Tag Archives: XSense

Atmel’s ToT hits the road for EELive!

Atmel’s Mobile Training Center is heading to Las Vegas Nevada on March 26th and EE Live! in San Jose in early April.

We’ll be at the McEnery Convention Center on 150 W San Carlos on Tuesday, April 1 – Thursday, April 3, showcasing a wide variety of tech across a number of spaces 
including touchsecuritymicrocontrollers (MCUs), wirelesslighting and automotive.

More specifically, you can check out:

Atmel, along with Xively, will also be co-hosting an Internet of Things (IoT) Engineering Summit at EE Live! on Tuesday, April 1, 2014 @ 11:00 – 11:45 am. Participants are slated discuss the following IoT-related topics:

  • Embedded processing and security
  • Connectivity and interface
  • Software tools and development

You can register for Atmel’s ToT Las Vegas stop here and EE Live! here.

Interested in learning more about Atmel and the IoT? You can check out our article archive on the subject here as well as Atmel’s recent SoMa panel discussion on the IoT here.

Atmel kicks off ToT selfie sweepstakes


Snap, smile and click! Atmel has kicked off its long-awaited Tech on Tour (ToT) selfie sweepstakes

So if you are attending one of our ToT events, or happen to see us stopping to refuel, be sure to come on over and take a selfie with the Atmel crew and our tech-packed mobile trailer. Don’t be camera shy, because you could win a brand new Samsung Galaxy Tab 3!

You can click here for additional details.

As we’ve previously discussed on Bits & Pieces, our tricked-out ToT mobile trailer allows visitors to interact with a wide range of next-gen Atmel tech, including AVR and ARM based microcontrollersautomotive and crypto solutions,microprocessorsInternet Of Things (IoT) productswearable devices3D printerstouch sensors and XSense. 

If you don’t see a stop near you and think your city would enjoy Atmel’s traveling show, be sure to request one and we’ll see what we can do.

This weekend, Atmel’s ToT will be at SXSW in Austin, Texas. We’re based at the Hyatt Regency Austin from March 7-9, 2014, so be sure to stop by during the show to see our latest demos.

More specifically, you can check out:

In addition, we’re proud to host a guest appearance by Autodesk, the very same folks behind the world famous Instructables and 123D Circuits.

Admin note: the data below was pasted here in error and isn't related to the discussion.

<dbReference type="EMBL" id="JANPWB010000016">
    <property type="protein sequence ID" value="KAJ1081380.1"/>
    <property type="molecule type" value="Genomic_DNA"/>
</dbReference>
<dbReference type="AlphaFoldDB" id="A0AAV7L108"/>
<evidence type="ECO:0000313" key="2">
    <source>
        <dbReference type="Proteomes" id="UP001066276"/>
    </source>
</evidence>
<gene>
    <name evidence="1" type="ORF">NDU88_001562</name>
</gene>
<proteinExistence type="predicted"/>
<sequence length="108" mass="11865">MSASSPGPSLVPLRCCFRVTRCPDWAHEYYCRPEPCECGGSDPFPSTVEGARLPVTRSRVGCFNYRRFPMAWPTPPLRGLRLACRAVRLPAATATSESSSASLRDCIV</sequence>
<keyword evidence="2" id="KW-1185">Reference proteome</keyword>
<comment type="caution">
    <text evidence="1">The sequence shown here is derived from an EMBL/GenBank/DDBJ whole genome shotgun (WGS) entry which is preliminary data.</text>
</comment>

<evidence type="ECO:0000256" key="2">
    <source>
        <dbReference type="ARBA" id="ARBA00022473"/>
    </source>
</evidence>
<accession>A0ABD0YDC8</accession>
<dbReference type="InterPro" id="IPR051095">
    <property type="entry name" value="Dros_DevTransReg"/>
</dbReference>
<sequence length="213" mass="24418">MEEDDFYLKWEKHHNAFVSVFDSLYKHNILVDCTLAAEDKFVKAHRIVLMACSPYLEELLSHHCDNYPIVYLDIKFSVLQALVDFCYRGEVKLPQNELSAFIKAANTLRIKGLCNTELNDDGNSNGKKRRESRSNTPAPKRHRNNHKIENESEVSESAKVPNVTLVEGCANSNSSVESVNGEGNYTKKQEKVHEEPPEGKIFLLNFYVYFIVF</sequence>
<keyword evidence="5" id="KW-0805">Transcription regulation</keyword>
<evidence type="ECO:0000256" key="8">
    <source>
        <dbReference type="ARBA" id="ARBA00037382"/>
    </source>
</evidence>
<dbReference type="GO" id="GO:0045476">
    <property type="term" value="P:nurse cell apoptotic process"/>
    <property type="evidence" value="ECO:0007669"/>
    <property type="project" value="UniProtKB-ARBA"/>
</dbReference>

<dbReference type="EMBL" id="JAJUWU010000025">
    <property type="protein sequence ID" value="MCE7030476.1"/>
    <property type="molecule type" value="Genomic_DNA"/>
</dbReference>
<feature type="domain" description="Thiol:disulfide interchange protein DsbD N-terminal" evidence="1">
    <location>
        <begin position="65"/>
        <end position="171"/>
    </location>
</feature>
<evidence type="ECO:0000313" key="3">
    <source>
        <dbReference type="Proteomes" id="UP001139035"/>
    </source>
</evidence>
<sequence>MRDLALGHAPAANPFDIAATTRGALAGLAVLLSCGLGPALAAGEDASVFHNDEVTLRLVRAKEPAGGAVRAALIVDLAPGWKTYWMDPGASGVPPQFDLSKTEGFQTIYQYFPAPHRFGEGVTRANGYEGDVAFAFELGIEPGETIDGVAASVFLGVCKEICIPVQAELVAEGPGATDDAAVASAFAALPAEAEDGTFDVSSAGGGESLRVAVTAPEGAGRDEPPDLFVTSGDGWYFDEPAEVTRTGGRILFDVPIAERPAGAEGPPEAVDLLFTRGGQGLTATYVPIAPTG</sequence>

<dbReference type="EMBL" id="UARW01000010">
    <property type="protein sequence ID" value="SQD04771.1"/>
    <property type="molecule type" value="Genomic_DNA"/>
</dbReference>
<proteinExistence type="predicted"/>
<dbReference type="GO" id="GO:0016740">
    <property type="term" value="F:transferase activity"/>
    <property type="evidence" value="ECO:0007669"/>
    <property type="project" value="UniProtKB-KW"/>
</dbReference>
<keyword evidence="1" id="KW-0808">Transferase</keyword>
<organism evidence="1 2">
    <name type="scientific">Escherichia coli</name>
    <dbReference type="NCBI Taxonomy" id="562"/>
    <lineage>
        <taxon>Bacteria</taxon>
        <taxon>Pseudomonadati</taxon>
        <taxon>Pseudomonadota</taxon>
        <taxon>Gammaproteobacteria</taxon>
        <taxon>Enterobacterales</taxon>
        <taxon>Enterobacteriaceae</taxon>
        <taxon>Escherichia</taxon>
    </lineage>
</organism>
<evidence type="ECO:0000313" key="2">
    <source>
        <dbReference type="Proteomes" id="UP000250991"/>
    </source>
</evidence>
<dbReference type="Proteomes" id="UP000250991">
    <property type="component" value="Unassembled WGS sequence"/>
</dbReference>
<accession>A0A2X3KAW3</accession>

Interested in learning more about Atmel’s tech on tour? You can check out our official ToT page here.

Atmel announces Embedded World lineup



Next week, Atmel will be launching a number of new products to drive smart, connected devices in the era of the Internet of Things (IoT) at Embedded World 2014 in Nuremberg, Germany.

Some of the new products, along with interactive demos, will be showcased at the official Atmel booth located in Hall 4A / #4A-220 and include:

Solutions in Embedded Processing

Solutions in Connectivity



  • World’s first highly integrated, ultra-low power Wi-Fi IoT module powered by Atmel’s Cortex M0+ MCUs.
  • Atmel’s SAMR21, a new family of Cortex M0+ based ultra-low power wireless microcontrollers targeting ZigBee and 6LoWPAN.
  • A new series of automotive LIN (local interconnect networking) SBC (system basis chip) solutions to better connect in-vehicle systems.

Solutions in Software and Tools

Atmel will also be launching the new Studio 6.2 integrated development platform (in beta), which features a new debug probe with advanced debugging to accelerate time-to-market. In addition, Atmel is slated to showcase various demos in the embedded processing, connectivity and software/tools segments, including:

  • Capacitive touch capability with Atmel’s QTouch technologies – Highlights various home appliances to demonstrate conductive immunity and moisture tolerance, along with an Xplained Pro board and capacitive touch extension board.
  • New ARM MCU solutions – A SAM4E data logger with signal processing based on Atmel’s ARM Cortex-M4 MCUs and a SAM D20 global positioning system tracker based on Atmel’s ARM Cortex-M0+ MCUs.
  • SAM A5 MPU applications – A new SAMA5D3 Xplained board, a low-cost ARM Cortex A5 processor kit, a smart thermostat, a home automation and smart fridge demo with a 7” capacitive touch panel.

Other notable demos include Ivee Sleek Wi-Fi, a voice-activated assistance for the home that helps manage and control connected devices without hands; a finger print, voice-search, secure Bluetooth / USB drive that displays passwords; a tiny automatic camera and app that boasts a searchable and shareable photographic memory and a 5mm x 5mm Cortex-A5 System on Module card. 

A polyphase smart e-metering board based on a dual ARM Cortex-M4 core system-on-chip with an integrated metrology AFE will also be on display in the booth.

For Connectivity

  •